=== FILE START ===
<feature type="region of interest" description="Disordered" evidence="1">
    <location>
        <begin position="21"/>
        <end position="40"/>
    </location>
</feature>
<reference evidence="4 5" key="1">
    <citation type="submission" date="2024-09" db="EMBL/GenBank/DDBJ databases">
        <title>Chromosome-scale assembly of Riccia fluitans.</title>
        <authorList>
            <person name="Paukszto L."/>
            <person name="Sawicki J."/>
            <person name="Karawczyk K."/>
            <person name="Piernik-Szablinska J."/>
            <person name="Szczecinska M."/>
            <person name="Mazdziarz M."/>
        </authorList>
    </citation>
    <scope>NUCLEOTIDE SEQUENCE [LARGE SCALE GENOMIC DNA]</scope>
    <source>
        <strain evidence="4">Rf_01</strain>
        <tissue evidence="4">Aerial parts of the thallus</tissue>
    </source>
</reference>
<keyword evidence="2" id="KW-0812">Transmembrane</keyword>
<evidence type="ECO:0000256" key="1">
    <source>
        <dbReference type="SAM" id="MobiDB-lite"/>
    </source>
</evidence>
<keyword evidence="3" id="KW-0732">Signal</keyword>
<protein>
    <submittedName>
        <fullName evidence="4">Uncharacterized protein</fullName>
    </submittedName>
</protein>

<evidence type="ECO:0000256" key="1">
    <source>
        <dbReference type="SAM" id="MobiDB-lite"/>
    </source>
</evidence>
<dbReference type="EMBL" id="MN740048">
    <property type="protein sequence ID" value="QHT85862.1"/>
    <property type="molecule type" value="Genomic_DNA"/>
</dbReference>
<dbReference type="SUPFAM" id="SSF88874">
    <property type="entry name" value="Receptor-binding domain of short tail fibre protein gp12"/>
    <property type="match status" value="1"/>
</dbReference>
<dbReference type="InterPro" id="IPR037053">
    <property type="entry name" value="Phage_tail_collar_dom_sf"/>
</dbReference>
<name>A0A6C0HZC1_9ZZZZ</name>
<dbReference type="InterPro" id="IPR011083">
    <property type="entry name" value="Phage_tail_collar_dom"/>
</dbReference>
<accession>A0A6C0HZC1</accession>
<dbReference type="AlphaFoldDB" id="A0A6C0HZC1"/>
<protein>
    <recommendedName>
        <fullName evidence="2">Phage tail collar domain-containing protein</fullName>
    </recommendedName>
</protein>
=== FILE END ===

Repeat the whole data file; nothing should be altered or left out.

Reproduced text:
<feature type="region of interest" description="Disordered" evidence="1">
    <location>
        <begin position="21"/>
        <end position="40"/>
    </location>
</feature>
<reference evidence="4 5" key="1">
    <citation type="submission" date="2024-09" db="EMBL/GenBank/DDBJ databases">
        <title>Chromosome-scale assembly of Riccia fluitans.</title>
        <authorList>
            <person name="Paukszto L."/>
            <person name="Sawicki J."/>
            <person name="Karawczyk K."/>
            <person name="Piernik-Szablinska J."/>
            <person name="Szczecinska M."/>
            <person name="Mazdziarz M."/>
        </authorList>
    </citation>
    <scope>NUCLEOTIDE SEQUENCE [LARGE SCALE GENOMIC DNA]</scope>
    <source>
        <strain evidence="4">Rf_01</strain>
        <tissue evidence="4">Aerial parts of the thallus</tissue>
    </source>
</reference>
<keyword evidence="2" id="KW-0812">Transmembrane</keyword>
<evidence type="ECO:0000256" key="1">
    <source>
        <dbReference type="SAM" id="MobiDB-lite"/>
    </source>
</evidence>
<keyword evidence="3" id="KW-0732">Signal</keyword>
<protein>
    <submittedName>
        <fullName evidence="4">Uncharacterized protein</fullName>
    </submittedName>
</protein>

<evidence type="ECO:0000256" key="1">
    <source>
        <dbReference type="SAM" id="MobiDB-lite"/>
    </source>
</evidence>
<dbReference type="EMBL" id="MN740048">
    <property type="protein sequence ID" value="QHT85862.1"/>
    <property type="molecule type" value="Genomic_DNA"/>
</dbReference>
<dbReference type="SUPFAM" id="SSF88874">
    <property type="entry name" value="Receptor-binding domain of short tail fibre protein gp12"/>
    <property type="match status" value="1"/>
</dbReference>
<dbReference type="InterPro" id="IPR037053">
    <property type="entry name" value="Phage_tail_collar_dom_sf"/>
</dbReference>
<name>A0A6C0HZC1_9ZZZZ</name>
<dbReference type="InterPro" id="IPR011083">
    <property type="entry name" value="Phage_tail_collar_dom"/>
</dbReference>
<accession>A0A6C0HZC1</accession>
<dbReference type="AlphaFoldDB" id="A0A6C0HZC1"/>
<protein>
    <recommendedName>
        <fullName evidence="2">Phage tail collar domain-containing protein</fullName>
    </recommendedName>
</protein>